When we think of inclusions in the dairy industry, more often than not thoughts of fruits, nuts and confections for ice cream and yogurt come to mind.

When we think of inclusions in the dairy industry, more often than not thoughts of fruits, nuts and confections for ice cream and yogurt come to mind. I am here to remind you that you can include inclusions in other dairy products such as cheese and butter. Also, think beyond these three categories. After all, vegetables, seeds and grains can be included, too.

I was fortunate to attend the Fancy Food Show in San Francisco this past month and sample my fair share of cheeses.  There were many impressive findings, including the line of kosher cheeses from Sugar River Cheese Co., Deerfield, Ill., which come packed with an array of savory inclusions. The line includes specialties such as Monterey Jack with Tomato & Olive and White Cheddar with Roasted Garlic & Onion.

When choosing inclusions, “I purposely chose larger pieces and a coarse cut in order for the cheese to be visually impactful,” says Mark Rosen, president. “To be unique, you have to make the cheese stand out among the competition. These cheeses taste as good as they look.”

Made using only orthodox kosher-approved ingredients, “These ingredients are not commodities,” Rosen says. “They all require special handling.”

Holland’s Family Cheese LLC, Thorp, Wis., a farmstead creamery that specializes in authentic, handcrafted, Dutch-style Gouda, has developed some very unique cheeses for the American palate. For example, the Marieke Gouda Foenegreek is a smooth, creamy cheese with a slightly sweet, nutty flavor that becomes more complex as it ages. Foenegreek is a seed that is native to Holland and has a nutty, maple-like flavor. The cheese contains ample intact seeds that provide an ever-so-slight crunch to the cheese.

“Our special mixture of all-natural herbs is specially balanced to enhance the flavor of the Gouda while not overpowering it,” says Marieke Penterman, an artisan cheesemaker who owns the company with her husband Rolf. “The equipment, cultures, herbs and spices are all imported from Holland.”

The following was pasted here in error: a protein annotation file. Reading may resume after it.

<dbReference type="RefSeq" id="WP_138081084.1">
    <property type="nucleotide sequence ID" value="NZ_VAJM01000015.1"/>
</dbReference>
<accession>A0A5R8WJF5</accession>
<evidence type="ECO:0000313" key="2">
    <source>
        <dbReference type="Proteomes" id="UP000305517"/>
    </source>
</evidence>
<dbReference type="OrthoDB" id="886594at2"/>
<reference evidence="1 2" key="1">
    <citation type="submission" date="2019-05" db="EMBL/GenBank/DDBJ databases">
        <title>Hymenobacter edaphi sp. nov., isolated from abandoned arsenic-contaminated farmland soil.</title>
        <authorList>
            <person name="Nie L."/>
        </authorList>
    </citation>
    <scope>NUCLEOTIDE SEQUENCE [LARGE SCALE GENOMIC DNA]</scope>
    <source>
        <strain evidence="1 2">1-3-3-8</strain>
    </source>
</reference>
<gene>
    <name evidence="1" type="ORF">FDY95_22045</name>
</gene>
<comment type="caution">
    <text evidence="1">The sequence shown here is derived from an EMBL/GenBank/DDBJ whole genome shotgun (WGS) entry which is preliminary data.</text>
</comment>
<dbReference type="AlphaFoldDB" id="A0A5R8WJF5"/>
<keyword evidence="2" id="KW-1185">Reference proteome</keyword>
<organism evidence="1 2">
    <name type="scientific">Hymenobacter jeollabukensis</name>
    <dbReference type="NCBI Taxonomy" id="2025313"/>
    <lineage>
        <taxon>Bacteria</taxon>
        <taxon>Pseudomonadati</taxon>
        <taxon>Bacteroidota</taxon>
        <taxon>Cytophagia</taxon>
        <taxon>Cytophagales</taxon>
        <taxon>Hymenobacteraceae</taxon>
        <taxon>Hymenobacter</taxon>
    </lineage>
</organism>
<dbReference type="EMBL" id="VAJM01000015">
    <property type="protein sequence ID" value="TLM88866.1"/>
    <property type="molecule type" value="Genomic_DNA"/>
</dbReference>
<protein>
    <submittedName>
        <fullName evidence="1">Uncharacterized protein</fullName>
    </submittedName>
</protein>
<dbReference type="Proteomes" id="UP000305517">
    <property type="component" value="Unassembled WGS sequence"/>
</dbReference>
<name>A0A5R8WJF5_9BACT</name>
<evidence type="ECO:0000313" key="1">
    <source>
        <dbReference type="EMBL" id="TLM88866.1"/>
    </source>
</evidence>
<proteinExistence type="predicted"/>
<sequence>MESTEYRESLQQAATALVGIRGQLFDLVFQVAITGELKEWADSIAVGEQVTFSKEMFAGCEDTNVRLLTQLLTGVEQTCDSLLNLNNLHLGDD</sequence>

Other delights include Marieke Mustard Mélange Gouda, which contains whole black and yellow mustard seeds that are distributed evenly throughout the cheese, and the company’s most recent rollout, Marieke Clove/Cumin Gouda, which contains clove pieces and cumin seeds.

England’s Ilchester Cheese Ltd. sampled Wensleydale cheeses loaded with some unique inclusion combinations such as spiced pear and ginger, and mango and ginger. The inclusion pieces are plentiful and also quite large, which is important in Wensleydale cheese, as this cheese crumbles when it cuts. The inclusions are large enough to break apart with the cheese and get scooped up for serving.

Sugar Brook Farms, Verona, Wis., continues to create innovative sweet cheeses. One of the company’s most recent introductions is Pumpkin Spice Dessert Ball, a spreadable cheese that combines the flavors of pumpkin pie and cheesecake. The cheese ball is rolled in a crushed graham cracker covering. Other dessert ball flavors are Chocolate Chip, Cherry Chocolate Chip and Peanut Butter Chocolate Chip.

Under the company’s Kelly’s Kitchen brand, there’s also a new line of dessert cheese balls. Combining the cream cheese and flavors such as strawberry, chocolate and coffee, the balls are covered with an outer layer of almonds, graham crackers or chocolate chips, depending on the variety. Kelly’s Kitchen also has a new chunky spreadable cheese line in varieties such as Asiago with Red Bell Peppers, Spinach Florentine and Creamy Blue Cheese with Chunky Pear.

Pictured on this page is the most recent introduction from Green County Foods Inc., Monroe, Wis. All four of the company’s new sweet cheeses are made with Cheddar and cream cheeses, with the most unique flavor being Chocolate Walnut Fudge, which contains texture-rich walnut pieces. Cranberry Orange contains pieces of both fruits spread throughout the cheese, with the entire 8-ounce round coated with cranberry-orange relish. Both Triple Berry Almond and Peach Pecan have pieces of the fruit and nut dispersed throughout the cheese. They both are also coated with pieces of the characterizing nut.

Don’t forget to check out this month’s New Product Review for some unique uses of inclusions. For example, Brea, Calif.-based Ventura Foods LLC, has developed Marie’s Deli Style European Butter Blends. These spreadable butters contain either sweet or savory inclusions. An example of the latter is Sun-Dried Tomato & Basil.

Regardless of the application, quality is key when choosing inclusions. Pieces should be identifiable and able to maintain integrity throughout product shelf life.   n

Donna Berry is the product development editor of Dairy Foods. She can be reached at 312/656-6453 or donnaberry@dairy-food.com.